speaking of bullying and abuse... i read something on a recent issue of Australian Reader's Digest.. something on "Cyber bullying" .... talks of things like posting embarrassing photos of people... or sending threatening emails and message etc.. how perpetrators tend to be a lot crueler because they tend to do things they normally would refrain from doing in the physical world... how victims suffer when often they have no idea who the perpetrator is... thought it was interesting and worth reading.. especially parents who want to protect their children.

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Guest ASchwartz

Yes, there appears to be some cyber bullying that is happening and, from what I have seen, heard and read, it is Middle School and High School age kids who are doing it. The impact has been hard for the youngsters victimized by the rumor-mongering and hostile students who do not care harming other youngsters. Some of the worst cases have been in the newspapers.

Please, everyone, be assured that we here at Mental Help Net will not allow that type of thing to happen to the people who are members of this Online community.

Yes, those who were bullied during their childhood and teen years have suffered long range consequences.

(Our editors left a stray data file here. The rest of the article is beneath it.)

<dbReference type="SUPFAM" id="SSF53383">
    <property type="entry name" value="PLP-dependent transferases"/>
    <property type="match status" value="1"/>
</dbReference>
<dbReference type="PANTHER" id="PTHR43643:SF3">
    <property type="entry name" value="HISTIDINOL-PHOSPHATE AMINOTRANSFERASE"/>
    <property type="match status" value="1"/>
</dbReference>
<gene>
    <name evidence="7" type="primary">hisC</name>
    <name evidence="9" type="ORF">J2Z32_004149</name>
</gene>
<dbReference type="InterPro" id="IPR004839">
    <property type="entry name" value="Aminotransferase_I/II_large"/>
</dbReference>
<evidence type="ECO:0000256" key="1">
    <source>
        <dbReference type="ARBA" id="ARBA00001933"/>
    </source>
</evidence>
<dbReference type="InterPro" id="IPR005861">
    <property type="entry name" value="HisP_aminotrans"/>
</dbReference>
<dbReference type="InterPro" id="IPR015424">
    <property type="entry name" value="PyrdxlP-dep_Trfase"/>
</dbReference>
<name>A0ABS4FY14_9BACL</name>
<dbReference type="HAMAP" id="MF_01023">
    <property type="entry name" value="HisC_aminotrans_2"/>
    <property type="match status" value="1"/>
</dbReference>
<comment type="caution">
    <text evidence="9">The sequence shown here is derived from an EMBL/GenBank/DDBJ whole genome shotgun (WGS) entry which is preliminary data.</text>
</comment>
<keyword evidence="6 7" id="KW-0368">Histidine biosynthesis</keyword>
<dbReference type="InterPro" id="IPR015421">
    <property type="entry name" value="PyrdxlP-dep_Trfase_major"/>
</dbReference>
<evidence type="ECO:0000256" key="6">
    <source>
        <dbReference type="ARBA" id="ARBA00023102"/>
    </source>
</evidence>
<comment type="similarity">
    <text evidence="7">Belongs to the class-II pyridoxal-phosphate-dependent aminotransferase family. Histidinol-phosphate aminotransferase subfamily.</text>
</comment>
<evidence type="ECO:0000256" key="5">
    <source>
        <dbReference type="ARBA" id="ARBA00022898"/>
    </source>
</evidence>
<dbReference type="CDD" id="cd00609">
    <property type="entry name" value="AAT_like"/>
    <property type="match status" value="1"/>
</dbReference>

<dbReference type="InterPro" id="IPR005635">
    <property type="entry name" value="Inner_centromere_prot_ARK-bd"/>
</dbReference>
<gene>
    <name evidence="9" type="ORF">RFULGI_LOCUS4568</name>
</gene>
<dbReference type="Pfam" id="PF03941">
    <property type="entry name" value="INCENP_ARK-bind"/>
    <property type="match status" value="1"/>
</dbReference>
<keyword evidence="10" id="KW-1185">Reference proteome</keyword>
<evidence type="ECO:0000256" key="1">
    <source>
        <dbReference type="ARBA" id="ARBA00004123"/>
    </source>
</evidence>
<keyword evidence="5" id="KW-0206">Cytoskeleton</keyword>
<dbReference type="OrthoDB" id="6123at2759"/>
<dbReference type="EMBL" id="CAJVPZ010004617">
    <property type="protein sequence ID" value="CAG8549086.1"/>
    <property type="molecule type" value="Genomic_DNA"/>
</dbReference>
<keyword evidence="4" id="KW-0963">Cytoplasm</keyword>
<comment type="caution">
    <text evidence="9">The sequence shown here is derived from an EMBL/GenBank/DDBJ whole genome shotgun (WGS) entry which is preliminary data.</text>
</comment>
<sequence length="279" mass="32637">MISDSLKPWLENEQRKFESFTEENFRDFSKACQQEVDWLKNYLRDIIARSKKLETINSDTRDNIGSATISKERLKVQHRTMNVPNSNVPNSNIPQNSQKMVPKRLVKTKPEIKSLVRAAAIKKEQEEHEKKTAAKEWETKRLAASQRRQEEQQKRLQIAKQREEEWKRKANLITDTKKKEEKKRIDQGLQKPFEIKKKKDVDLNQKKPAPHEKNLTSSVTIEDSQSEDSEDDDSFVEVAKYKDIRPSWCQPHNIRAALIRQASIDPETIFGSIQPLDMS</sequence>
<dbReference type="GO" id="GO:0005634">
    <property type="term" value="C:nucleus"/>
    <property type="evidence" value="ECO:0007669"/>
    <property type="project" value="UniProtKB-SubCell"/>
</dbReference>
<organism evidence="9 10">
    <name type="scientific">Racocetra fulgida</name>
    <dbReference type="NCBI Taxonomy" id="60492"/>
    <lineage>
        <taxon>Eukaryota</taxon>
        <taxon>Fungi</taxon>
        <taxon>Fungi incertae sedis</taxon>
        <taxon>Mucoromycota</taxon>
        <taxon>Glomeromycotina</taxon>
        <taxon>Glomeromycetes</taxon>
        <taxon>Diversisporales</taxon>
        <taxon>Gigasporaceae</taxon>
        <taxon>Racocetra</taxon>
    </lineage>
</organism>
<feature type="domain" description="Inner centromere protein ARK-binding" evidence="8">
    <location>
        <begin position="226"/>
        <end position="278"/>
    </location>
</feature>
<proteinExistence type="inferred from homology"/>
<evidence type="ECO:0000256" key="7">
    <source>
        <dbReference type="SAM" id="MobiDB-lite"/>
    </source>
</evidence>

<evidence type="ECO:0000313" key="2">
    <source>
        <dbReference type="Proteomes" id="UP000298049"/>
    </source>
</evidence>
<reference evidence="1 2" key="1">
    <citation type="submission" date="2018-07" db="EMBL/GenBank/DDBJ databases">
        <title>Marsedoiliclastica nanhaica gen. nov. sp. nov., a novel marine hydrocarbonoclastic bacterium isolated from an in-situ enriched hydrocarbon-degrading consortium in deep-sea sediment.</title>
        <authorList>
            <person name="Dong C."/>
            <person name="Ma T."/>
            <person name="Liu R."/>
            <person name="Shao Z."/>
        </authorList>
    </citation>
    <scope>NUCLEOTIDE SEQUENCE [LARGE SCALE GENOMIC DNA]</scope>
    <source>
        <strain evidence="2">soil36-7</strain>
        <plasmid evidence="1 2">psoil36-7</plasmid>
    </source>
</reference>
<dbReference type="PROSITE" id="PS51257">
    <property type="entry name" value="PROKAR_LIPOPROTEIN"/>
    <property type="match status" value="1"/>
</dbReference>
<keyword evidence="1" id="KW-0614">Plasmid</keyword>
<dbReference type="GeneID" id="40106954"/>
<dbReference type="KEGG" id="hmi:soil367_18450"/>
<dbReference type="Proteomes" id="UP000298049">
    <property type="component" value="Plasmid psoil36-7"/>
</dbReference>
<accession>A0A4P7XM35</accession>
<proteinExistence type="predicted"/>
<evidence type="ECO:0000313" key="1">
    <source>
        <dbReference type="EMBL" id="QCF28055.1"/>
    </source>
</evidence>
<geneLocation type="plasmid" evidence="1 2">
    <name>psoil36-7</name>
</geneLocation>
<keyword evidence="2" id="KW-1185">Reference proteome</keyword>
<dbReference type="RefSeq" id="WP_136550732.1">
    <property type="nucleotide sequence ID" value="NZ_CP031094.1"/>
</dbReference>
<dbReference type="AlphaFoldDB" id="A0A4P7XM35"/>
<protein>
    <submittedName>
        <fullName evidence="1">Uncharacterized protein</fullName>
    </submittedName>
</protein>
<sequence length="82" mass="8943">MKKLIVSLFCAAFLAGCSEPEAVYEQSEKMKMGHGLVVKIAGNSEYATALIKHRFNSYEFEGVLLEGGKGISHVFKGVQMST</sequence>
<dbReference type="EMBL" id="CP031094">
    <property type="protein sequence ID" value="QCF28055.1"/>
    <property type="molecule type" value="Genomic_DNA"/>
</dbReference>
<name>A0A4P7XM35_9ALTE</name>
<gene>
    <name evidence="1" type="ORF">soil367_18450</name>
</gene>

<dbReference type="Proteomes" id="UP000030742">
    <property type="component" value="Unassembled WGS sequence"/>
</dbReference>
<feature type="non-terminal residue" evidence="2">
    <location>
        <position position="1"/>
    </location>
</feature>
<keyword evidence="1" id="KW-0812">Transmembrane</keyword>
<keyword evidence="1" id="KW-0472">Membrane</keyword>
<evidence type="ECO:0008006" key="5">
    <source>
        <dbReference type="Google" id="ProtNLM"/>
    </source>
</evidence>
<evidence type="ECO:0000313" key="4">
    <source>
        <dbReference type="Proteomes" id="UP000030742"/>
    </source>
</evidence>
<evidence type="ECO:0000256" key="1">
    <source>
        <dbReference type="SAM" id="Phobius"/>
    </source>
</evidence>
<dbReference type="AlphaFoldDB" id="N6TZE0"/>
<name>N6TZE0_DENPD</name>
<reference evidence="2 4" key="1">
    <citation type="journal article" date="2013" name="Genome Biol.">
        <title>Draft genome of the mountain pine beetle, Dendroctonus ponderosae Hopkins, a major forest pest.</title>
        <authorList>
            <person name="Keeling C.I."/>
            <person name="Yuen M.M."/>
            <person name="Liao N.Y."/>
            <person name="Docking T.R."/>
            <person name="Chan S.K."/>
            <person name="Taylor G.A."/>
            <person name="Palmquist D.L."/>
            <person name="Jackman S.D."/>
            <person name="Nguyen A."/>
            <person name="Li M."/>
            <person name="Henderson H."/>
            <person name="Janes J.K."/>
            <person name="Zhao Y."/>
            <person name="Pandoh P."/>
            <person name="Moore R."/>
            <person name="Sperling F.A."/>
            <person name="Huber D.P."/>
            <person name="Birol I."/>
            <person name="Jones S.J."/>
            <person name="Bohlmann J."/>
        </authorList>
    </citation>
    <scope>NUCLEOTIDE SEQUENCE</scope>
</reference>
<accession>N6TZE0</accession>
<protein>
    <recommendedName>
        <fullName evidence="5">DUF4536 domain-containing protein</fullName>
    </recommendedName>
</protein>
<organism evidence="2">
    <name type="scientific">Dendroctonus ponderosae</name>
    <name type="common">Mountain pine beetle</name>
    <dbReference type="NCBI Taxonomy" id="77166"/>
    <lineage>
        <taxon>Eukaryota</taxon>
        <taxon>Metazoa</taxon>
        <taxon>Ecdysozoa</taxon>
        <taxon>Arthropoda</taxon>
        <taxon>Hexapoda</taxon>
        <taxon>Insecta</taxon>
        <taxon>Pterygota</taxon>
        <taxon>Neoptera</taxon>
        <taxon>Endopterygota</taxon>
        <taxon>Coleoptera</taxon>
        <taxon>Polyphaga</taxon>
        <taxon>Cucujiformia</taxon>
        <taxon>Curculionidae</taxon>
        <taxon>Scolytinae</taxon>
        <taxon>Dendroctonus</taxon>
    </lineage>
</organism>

You know, we in psychology spent so many years looking at dysfunctional family relationships that we inadvertantly ignored the impact of friends, school mates and neighborhood youngsters on those who were bullied.

I am 65 years old and I still remember of group of us in Junior High School telling our teacher about another kid who was bullying everyone. The response that we got from the teacher was, "Oh, we all go through that during childhood." A lot of good that did any of us!!

Dr. Schwartz

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You talked of bullying in schools. As a teacher, I have seen faculty and administration essentially bully students in the name of discipline. Yelling at students in front of the teacher and fellow students does nothing but shame them. Letting a student's past influence the way staff interacts and the expectations they then have for the students can be self-fulling.

When Administration and faculty do not take issues like gay bashing, name calling, and bullying as serious an offense as fighting and insubordination, how can they expect students to learn to handle their emotions maturely, respect the dignity of the individual and create a climate for learning that is safe, respectful, tolerant. A place where all students are valued and school, parents, and community are committed to doing "what ever it takes" to ensure our children succeed not only academically but also interpersonally. Grades don't matter if you cannot interact and "work and play well with others."